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  #21  
Old 03-21-2017, 06:36 PM
CubedRoot's Avatar
CubedRoot CubedRoot is offline
 
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Quote:
Originally Posted by mfleming View Post
Thanks, It worked great!

Here's a video of my repair: https://youtu.be/odRe9k79eAE
Looks great! I guess I'll be adding a spoon to my toolbox for future use..hah.
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  #22  
Old 03-21-2017, 08:57 PM
Neal Trombley Neal Trombley is online now
 
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Originally Posted by CubedRoot View Post
Looks great! I guess I'll be adding a spoon to my toolbox for future use..hah.
Wow
That was awesome
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  #23  
Old 03-21-2017, 09:37 PM
salto salto is offline
 
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Location: Wee Waa Australia
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I ended up throwing these edge rolling toys in the bin.
Get a two by one inch by six inches long piece of timber. Get your hand woodsaw and cut a slot to the depth you need on one end and just work your way along the edge. Far more control, no stretch and fast.
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  #24  
Old 03-22-2017, 04:22 AM
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Steve -7 Steve -7 is offline
 
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Location: Haslett, MI
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Default Burnishing tool and hammers

A burnishing tool gives you more control and the ability to apply more pressure than a table/tea spoon. They're designed for blending out surface defects in aluminum and are highly polished. All aircraft hand tool suppliers sell them.

I would also recommend before tapping any aluminum with a hammer that you polish the head of the hammer to remove any surface imperfections that will be transferred the the material being struck.
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Last edited by Steve -7 : 03-22-2017 at 06:49 AM. Reason: Sp
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  #25  
Old 03-22-2017, 05:14 AM
Neal Trombley Neal Trombley is online now
 
Join Date: Aug 2016
Location: North Fort Myers
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Quote:
Originally Posted by CubedRoot View Post
Neal,
I would highly recommend that you get a set of these edge breakers / rollers.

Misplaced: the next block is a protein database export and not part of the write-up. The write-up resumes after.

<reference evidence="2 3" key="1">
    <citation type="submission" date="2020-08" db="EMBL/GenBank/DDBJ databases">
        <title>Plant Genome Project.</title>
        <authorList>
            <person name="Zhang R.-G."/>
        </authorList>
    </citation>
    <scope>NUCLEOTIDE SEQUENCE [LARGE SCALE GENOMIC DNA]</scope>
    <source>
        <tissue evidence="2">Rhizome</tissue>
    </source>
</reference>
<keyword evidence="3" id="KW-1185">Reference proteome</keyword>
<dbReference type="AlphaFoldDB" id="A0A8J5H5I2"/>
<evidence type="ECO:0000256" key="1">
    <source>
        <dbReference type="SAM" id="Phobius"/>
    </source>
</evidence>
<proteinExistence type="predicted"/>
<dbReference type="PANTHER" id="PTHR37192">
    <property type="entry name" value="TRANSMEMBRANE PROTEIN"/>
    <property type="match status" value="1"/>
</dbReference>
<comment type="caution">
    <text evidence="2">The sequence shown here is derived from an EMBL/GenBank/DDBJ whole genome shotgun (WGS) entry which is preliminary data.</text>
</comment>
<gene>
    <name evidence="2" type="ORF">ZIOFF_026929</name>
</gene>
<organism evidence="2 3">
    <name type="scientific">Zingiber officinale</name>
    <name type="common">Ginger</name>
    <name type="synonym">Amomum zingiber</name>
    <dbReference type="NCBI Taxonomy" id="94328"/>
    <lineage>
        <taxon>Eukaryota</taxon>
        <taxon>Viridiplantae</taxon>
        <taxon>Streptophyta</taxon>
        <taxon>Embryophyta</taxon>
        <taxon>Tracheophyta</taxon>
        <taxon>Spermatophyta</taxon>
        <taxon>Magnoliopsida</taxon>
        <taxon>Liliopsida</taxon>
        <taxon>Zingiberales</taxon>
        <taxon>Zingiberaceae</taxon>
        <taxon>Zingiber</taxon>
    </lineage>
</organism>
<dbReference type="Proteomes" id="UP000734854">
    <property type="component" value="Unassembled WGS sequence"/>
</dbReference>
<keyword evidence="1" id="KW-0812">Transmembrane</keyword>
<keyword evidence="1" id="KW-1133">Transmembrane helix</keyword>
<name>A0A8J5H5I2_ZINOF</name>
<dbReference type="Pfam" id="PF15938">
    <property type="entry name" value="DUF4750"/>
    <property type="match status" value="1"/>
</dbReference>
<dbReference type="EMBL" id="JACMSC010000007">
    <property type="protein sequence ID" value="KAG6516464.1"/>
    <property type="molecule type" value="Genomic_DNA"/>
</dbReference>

I personally use this one: http://www.cleavelandtool.com/Edge-F...ductinfo/EF60/

But I have seen others use and like this one as well: http://www.cleavelandtool.com/EDGE-R...ductinfo/1042/

Both of those accomplish the same thing: The put a very small bend in the very edge of skins that will be overlapping each other. This way, when you rivet the two skins together, the pressure from the riveting doesn't cause the skins to "bow" or lift away from each other.

The EAA has a neat video on this: http://www.eaavideo.org/video.aspx?v=18987862001
Thank you sir..
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  #26  
Old 03-22-2017, 10:18 AM
sblack sblack is offline
 
Join Date: Dec 2009
Location: Montreal
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Quote:
Originally Posted by Carl Froehlich View Post
Gently tap this out flat with a small ball peen hammer on an anvil.

Carl
If you do that you will stretch the metal. Do NOT hammer this between steel and steel. if you squish aluminum between 2 things that are harder then something will have to give, and it will be the aluminum. So you need to hammer on wood, or hammer with a nylon hammer. You have to make sure your skin is not the softest thing in the equation.

I have done some English wheel work in aluminum and have had a bit of training - enough to be dangerous. When panel beaters are hammering out dents, then will hammer "off-dolly" to avoid stretching - that means they put the dolly on a low spot and they hammer (or slap with a slapper) on an adjacent high spot. This forces the metal together, shrinking it. The sound is a dull thud. If they hammer "on-dolly", they are trying to bring up a low spot i.e. stretch. To figure out of you are off or on dolly you tap around until you hear the right sound. Dull thud for off-dolly, and "tink" high pitched metal on metal sound for on-dolly. "tink" is the sound of metal stretching. Do that to your skin and you are sunk. Also, 2024 can't really be hammered that much or it cracks. I've never heard of the spoon trick - that's awesome!
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Last edited by sblack : 03-22-2017 at 10:25 AM.
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